Want to avoid suburban sprawl? Consider living in a planned community.
More and more of these communities are sprouting up in the Washington area while some of the early ones continue to build.
Some of the largest date to the 1960s, including Montgomery Village in Montgomery County, Reston in Fairfax County, Columbia in Howard County and St. Charles, 20 miles southeast of Washington in Charles County.
The oldest is Greenbelt, which dates to the 1930s.
The benefits of planned communities are many, proponents say. The homes have a consistent "look," so you won't find a purple house next door to your brick Colonial. Zoning prohibits a hodgepodge of buildings in your neighborhood, such as a gas station plunked down alongside your back yard. Also, there are amenities - which homeowners pay an annual fee to maintain - such as parks, ponds, biking trails, swimming pools, tennis courts, golf courses and community centers.
"The whole purpose behind master-planned communities is to concentrate growth in certain areas and preserve large tracts of open space," thereby avoiding suburban sprawl, explains Greg TenEyck, vice president of communications at Interstate General Co. (IGC), developer of St. Charles.
In 1968, IGC bought 9,000 acres and began constructing St. Charles in Southern Maryland. It is now half complete, with 12,000 homes finished out of a total of 24,000. A quarter of the land has been left for open space, including 17 lakes, swimming pools, recreation centers and an 18-hole golf course around the newest neighborhood, Fairway Village.
When housing is built in planned communities, retail and service sectors tend to follow quickly. St. Charles boasts a major mall.
Homes offered at St. Charles include new single-family houses that start in the $130,000s and town houses that begin in the $110,000 range. IGC-built apartments rent for about $750 a month, says Jay Lilly, Realtor with L.K. Farrall Ltd. in Waldorf.
To be part of a planned community, homeowners must subscribe to a set of rules. Typically, you may not build an addition onto your home or paint it another color without going through an architectural review board. Some critics argue that this represents excessive control by homeowners associations, but advocates say it protects the value of each homeowner's investment.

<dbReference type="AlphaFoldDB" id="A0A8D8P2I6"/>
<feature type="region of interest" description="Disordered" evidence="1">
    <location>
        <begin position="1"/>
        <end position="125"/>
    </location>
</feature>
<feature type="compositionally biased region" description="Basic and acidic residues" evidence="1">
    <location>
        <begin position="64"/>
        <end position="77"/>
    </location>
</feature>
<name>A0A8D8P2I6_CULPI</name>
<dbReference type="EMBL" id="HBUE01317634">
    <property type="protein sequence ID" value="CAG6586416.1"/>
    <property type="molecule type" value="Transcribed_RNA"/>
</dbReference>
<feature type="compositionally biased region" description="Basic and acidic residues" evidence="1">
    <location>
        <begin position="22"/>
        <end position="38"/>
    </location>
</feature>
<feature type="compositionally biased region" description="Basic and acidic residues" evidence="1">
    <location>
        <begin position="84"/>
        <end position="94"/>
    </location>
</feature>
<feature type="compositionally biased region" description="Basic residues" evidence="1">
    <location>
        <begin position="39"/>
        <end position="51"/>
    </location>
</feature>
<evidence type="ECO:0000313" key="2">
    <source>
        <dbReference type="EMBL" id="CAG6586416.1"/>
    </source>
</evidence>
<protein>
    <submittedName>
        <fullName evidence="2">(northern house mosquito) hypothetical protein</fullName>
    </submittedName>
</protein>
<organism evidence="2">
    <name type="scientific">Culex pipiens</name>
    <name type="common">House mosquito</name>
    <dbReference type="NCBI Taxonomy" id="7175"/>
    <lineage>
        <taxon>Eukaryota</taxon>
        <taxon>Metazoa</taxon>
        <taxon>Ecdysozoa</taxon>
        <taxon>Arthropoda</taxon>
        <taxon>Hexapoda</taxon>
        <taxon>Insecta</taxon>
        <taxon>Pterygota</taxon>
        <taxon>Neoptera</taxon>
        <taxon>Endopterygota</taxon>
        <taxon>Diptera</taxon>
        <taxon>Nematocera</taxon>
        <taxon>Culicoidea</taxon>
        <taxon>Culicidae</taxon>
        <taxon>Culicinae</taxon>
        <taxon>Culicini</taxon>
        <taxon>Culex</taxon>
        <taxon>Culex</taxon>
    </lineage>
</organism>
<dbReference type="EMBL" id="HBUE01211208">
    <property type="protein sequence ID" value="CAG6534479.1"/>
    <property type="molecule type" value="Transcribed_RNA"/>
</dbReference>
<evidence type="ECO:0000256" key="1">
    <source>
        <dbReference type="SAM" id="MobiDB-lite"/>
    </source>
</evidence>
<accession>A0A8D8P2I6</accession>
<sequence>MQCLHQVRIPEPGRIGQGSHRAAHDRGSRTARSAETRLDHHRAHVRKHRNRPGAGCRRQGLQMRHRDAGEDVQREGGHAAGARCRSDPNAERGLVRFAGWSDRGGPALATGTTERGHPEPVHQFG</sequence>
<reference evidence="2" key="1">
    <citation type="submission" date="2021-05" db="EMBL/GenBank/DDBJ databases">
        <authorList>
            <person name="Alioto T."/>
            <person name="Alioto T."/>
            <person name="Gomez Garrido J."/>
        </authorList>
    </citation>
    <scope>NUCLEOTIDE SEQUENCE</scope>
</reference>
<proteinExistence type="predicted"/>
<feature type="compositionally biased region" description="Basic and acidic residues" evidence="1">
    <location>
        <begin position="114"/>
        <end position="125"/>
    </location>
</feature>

"The rules are designed to increase home values," Mr. TenEyck says. "Our covenants protect you from having neighbors who leave junk cars on their driveway or who build a chain-link fence in the back yard for their Siberian husky."
At Columbia, these views are echoed by Blaine Milner, a Realtor at RE/MAX Advantage who has lived in the planned community with his family since 1976. "It's a great place to live, work and raise a family," he says.
The community boasts 59,000 jobs - in high-tech, biotech and retail firms - so many residents both live and work in Columbia.
"It's an enlightened community with lots of services," Mr. Milner says. "The school system is excellent."
Developer Jim Rouse launched the community in 1967. It was 15,000 acres of rural land then, 25 miles from the District and 15 miles from Baltimore.
Today, Columbia is one-third open space, Mr. Milner says, and has 75 miles of jogging and walking paths and several lakes.
The housing stock in Columbia runs the gamut from one-bedroom condominiums to large single-family homes, Mr. Milner says. He says town houses range in price from $80,000 to $350,000, while single-family houses go from $125,000 to $1 million. The style tends to be traditional and Colonial.
House-hunters also can buy an empty lot and have one of numerous builders construct a home on it. The builders include Columbia Builders, Williamsburg Builders, Patriot and Allen Homes.
Like other homeowners associations, the Columbia Association is a private, nonprofit group that is not connected to the developer. …